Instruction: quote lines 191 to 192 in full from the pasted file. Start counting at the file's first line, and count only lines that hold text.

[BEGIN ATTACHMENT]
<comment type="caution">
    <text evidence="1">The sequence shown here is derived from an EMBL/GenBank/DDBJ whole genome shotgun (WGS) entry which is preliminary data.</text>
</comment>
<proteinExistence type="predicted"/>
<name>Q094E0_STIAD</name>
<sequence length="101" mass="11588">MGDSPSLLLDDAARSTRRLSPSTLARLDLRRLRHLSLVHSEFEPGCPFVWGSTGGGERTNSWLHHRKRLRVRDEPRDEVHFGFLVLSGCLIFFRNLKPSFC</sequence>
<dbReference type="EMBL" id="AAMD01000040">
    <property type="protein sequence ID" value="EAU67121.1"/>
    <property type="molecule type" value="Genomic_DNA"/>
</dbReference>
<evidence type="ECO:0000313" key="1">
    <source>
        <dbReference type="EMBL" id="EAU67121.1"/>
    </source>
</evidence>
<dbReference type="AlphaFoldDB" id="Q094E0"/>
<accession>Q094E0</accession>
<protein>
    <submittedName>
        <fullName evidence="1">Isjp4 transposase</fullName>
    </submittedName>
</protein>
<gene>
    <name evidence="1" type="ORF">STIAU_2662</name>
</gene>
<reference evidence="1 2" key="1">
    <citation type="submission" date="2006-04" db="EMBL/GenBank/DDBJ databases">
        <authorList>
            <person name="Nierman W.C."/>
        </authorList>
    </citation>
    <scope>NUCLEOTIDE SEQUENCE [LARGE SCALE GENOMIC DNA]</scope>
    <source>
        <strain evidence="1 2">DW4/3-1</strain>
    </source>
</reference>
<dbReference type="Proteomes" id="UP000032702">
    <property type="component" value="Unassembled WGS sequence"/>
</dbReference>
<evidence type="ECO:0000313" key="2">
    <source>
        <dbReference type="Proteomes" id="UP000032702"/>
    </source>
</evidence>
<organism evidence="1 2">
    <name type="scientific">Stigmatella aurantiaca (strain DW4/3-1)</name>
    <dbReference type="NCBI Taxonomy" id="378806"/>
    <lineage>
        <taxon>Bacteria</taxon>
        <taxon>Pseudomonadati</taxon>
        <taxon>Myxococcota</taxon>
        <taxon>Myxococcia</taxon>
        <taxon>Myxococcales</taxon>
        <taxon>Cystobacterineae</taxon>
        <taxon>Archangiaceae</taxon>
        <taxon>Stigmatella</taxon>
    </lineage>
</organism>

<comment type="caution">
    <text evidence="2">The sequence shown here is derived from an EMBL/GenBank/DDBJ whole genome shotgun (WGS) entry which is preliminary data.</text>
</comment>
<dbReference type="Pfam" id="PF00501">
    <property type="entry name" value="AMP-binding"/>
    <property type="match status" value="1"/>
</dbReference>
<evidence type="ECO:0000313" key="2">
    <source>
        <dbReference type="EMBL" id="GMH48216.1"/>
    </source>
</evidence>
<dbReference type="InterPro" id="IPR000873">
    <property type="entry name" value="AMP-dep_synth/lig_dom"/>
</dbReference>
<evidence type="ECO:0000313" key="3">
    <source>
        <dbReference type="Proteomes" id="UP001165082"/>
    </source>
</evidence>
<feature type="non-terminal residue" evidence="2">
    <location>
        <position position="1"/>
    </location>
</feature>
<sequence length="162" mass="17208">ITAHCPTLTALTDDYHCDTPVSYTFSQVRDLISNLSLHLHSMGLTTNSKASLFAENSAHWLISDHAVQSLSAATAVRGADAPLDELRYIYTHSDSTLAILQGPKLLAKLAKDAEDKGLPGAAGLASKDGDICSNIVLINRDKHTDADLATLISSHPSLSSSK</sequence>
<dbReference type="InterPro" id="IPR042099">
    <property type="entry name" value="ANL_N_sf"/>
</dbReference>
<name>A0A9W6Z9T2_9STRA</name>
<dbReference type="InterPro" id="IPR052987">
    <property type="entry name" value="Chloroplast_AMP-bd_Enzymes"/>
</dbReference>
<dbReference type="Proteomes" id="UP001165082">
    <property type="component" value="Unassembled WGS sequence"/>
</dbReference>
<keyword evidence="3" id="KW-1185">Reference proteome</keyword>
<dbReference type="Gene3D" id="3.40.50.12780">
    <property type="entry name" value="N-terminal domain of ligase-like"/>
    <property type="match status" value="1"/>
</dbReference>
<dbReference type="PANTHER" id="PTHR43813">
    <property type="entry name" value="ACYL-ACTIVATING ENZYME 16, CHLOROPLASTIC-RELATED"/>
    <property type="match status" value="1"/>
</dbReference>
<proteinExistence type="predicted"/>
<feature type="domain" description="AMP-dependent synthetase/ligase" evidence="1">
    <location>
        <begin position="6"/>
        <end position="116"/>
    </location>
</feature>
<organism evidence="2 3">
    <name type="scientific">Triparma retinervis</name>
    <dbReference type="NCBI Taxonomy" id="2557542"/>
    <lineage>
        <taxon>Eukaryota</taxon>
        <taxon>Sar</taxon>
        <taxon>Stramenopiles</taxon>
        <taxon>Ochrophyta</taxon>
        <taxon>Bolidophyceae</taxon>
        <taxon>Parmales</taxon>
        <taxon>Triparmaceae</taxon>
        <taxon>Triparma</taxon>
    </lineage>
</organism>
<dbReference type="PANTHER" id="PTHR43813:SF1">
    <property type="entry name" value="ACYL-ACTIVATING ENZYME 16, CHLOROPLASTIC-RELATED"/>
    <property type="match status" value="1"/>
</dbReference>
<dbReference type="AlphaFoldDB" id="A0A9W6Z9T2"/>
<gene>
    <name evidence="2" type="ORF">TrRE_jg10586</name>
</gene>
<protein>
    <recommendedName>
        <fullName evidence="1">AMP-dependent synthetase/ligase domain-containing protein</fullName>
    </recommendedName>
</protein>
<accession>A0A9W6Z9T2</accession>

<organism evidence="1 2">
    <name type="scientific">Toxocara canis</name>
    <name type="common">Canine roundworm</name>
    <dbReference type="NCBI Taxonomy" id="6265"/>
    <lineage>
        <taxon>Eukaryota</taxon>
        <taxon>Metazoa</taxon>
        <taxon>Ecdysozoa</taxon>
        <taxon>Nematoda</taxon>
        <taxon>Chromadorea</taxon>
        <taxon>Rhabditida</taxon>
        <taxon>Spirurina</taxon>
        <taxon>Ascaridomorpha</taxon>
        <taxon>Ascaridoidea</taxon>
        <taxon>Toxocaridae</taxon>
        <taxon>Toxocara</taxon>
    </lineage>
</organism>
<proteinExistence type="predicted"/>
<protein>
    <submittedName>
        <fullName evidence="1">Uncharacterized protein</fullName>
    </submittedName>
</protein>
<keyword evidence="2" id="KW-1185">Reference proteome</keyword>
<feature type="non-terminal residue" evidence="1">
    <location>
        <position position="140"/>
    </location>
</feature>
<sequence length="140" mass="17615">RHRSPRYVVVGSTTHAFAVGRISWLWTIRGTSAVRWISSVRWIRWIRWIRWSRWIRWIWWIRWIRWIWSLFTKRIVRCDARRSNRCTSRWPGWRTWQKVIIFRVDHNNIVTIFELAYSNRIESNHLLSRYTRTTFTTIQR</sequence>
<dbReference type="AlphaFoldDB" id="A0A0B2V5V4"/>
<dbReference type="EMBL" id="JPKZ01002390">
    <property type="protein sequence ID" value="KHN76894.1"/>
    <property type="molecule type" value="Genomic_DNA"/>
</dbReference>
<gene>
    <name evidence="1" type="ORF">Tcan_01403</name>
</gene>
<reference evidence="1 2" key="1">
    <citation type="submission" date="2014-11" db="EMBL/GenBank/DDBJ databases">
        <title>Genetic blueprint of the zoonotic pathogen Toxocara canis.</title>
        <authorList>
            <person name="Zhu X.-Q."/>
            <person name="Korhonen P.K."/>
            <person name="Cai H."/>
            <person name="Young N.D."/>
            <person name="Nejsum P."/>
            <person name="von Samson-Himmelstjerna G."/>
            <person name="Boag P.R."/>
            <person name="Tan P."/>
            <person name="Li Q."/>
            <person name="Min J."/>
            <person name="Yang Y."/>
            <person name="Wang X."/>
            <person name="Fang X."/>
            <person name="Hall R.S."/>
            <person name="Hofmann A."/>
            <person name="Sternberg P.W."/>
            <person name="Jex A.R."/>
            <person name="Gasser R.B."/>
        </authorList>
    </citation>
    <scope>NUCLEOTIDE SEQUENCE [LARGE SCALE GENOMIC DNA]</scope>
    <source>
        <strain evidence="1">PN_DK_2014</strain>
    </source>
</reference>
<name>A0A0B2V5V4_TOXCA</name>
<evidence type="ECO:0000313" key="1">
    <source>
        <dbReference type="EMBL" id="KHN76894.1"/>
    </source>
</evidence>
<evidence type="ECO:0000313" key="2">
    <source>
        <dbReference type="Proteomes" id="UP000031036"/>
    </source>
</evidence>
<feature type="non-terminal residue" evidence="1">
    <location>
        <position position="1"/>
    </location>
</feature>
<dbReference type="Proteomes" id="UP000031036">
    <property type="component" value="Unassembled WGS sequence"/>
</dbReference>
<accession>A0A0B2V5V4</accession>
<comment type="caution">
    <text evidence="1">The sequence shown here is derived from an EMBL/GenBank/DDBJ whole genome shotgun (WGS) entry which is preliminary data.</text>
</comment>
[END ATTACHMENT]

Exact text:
            <person name="Min J."/>
            <person name="Yang Y."/>